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Fifty+ under 50: Innovative leaders transforming metro DC�s food systemMedia, academics, and education

 This is the fifth and final page of Elevation DC's 50+ #foodheroes under 50. Click here to go back to the beginning.

Aditi Desai is a filmmaker and digital storyteller who has created videos for a range of clients a on a broad array of topics, including sustainable agriculture. Her latest production with Vanina Harel, in conjunction with American University’s Center for Environmental Filmmaking and funded by Prince Charitable Trusts, shared the inspiring story of Potomac Vegetable Farms in Fairfax County.

Paul Entis is director of the Montgomery County-based Jewish Food Experience (JFE). Created in 2013, JFE shares stories from D.C., Maryland, and Virginia -- and around the globe -- on topics ranging from Jewish food memories and culture to accomplished local chefs to faith-based perspectives on food justice and sustainability. One of Paul’s favorite recent stories on JFE was on MAZON, a nonprofit working to ensure access to nutritious food and advocating for long-term solutions to the root cause of hunger.

Marcella Kriebel is a D.C. artist who has used her talents to illustrate food and culture, including local and regional themes surrounding growing gardens, supporting the local economy, and loving your food. Marcella’s work extends beyond the beauty of what’s on our plates and includes contemporary narrative of the food scene in the Mid-Atlantic. 

Rebecca Lemos-Otero and Lola Bloom are co-founders and co-executive directors of City Blossoms. City Blossoms partners with a range of schools and organizations in D.C. (and beyond) to develop creative, kid-driven green spaces and innovative resources to support healthy communities.  D.C. natives who have known each other for almost 20 years, Lola and Rebecca are known for engaging participants through arts, cooking, and environmental education in the gardens that they will subsequently help to build and make their own.

Viviana Lindo in the middle of a lesson
Viviana Lindo
is director of community education at ECO City Farms located near Hyattsville, Maryland. Viviana oversees ECO’s education and outreach to students, parents, and community members who participate in a range of programs on healthy eating, urban farming and gardening, soil building, and more. Last year, Viviana helped ECO reach 1,000 people from diverse communities in and around Prince George's County to increase understanding of how food can build personal health and restore nature.

Sophia Maravell runs Brickyard Educational Farm in Potomac, Maryland. The daughter of an organic farmer, she has worked tirelessly to save the land her father once leased from Montgomery County Public Schools for educational purposes and seed saving. Sophia has also supported a range of garden and horticultural education programs at several County schools.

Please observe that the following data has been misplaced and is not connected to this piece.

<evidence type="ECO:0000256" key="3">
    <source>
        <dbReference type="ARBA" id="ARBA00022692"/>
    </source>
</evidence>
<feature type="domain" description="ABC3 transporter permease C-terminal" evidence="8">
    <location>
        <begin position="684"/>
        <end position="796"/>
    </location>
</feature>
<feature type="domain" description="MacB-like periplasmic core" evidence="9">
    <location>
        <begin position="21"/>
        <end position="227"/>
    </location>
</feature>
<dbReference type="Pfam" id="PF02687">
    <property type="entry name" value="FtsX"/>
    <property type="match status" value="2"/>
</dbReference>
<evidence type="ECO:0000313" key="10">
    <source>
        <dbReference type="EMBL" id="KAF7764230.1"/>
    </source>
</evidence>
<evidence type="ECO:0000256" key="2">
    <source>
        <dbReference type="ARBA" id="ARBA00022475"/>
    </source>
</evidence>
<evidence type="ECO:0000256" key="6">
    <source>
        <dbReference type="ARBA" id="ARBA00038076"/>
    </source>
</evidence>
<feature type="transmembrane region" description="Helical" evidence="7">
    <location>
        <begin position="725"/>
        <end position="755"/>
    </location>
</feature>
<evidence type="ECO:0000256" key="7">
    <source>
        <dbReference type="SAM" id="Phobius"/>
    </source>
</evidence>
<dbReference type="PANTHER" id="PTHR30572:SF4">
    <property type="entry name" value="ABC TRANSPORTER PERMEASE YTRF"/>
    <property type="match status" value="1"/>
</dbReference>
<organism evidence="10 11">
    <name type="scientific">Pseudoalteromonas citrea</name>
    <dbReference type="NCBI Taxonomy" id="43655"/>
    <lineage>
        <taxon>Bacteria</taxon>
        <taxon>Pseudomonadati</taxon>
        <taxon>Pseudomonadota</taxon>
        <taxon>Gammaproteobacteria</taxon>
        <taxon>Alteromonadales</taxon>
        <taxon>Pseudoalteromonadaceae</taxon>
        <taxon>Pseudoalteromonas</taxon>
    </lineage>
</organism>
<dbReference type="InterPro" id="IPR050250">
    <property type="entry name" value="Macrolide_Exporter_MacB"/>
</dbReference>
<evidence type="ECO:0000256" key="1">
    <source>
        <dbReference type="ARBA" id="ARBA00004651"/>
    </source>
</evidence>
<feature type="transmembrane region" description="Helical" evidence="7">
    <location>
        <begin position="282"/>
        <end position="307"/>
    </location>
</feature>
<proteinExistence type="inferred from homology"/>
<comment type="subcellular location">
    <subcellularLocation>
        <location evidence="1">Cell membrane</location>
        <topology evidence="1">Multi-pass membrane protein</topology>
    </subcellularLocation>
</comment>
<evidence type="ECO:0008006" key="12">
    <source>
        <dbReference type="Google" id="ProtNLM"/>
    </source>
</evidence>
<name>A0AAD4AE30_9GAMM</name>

Whitney Pipkin is a freelance journalist who reports on food and farming in and around Washington, D.C. From interviewing well-known local chefs to reporting on university support for urban agriculture research to tracking the health of native fish and seafood in the Bay, Whitney’s writing covers everything on our dinner plates along with the cultural, economic, political, and environmental forces that are shaping our meals. Disclaimer: Whitney has written for Elevation DC, however, no Elevation DC staff had any input on her inclusion on this list.

Kim Robien is an associate professor at George Washington University’s Milken School of Public Health, where she directs the Public Health Nutrition program and teaches courses on food systems and policy. She has also served as a lecturer for Chef José Andrés’ popular The World on a Plate course.  Kim's research focuses on sustainable food systems, healthy food access, and health risks associated with chronic exposure to food-borne environmental contaminants like phthalates. She also is a member of the Montgomery County Food Council.

Tambra Raye Stevenson is founder of NativSol Kitchen and works to raise awareness of the role of the traditional African heritage diet in promoting heart health and preventing diabetes. Tambra’s specialty is in developing cultural and faith-based nutrition and wellness programs to address the intersection of faith, food, and justice for her clients. She is the founding member of the D.C. Mayor’s Office on African Affairs’ Health Education Planning Committee, the Health Chair for the NAACP DC, and soon she will serve on the Obesity Committee for the D.C. Department of Health.

Michael Twitty is a culinary historian, chef, and author born and raised in Washington, D.C. He has lectured and led living history reenactments locally, nationally, and abroad to raise awareness about the African roots of American cuisine and to advocate for what he terms culinary justice: that historically oppressed peoples should be recognized for their contribution to food traditions and have the opportunity to prosper from this knowledge. Currently a Montgomery County resident, Michael is working on his book The Cooking Gene, which will be released by Harper Collins next year.

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This is the end of our list of 50 #foodheroes under 50, but it's only a starting point. Want to tell us about another person doing amazing work in the D.C. region? Tweet us @ElevationDC to nominate your #foodheroes.

Read more articles by Lindsay Smith.

Lindsay Smith consults with philanthropic and other nonprofit organizations to build relationships and deliver customized research and recommendations for building healthy communities. She has a deep personal and professional commitment to strengthening our regional food system. You can find Lindsay on Twitter @lindsayplans.
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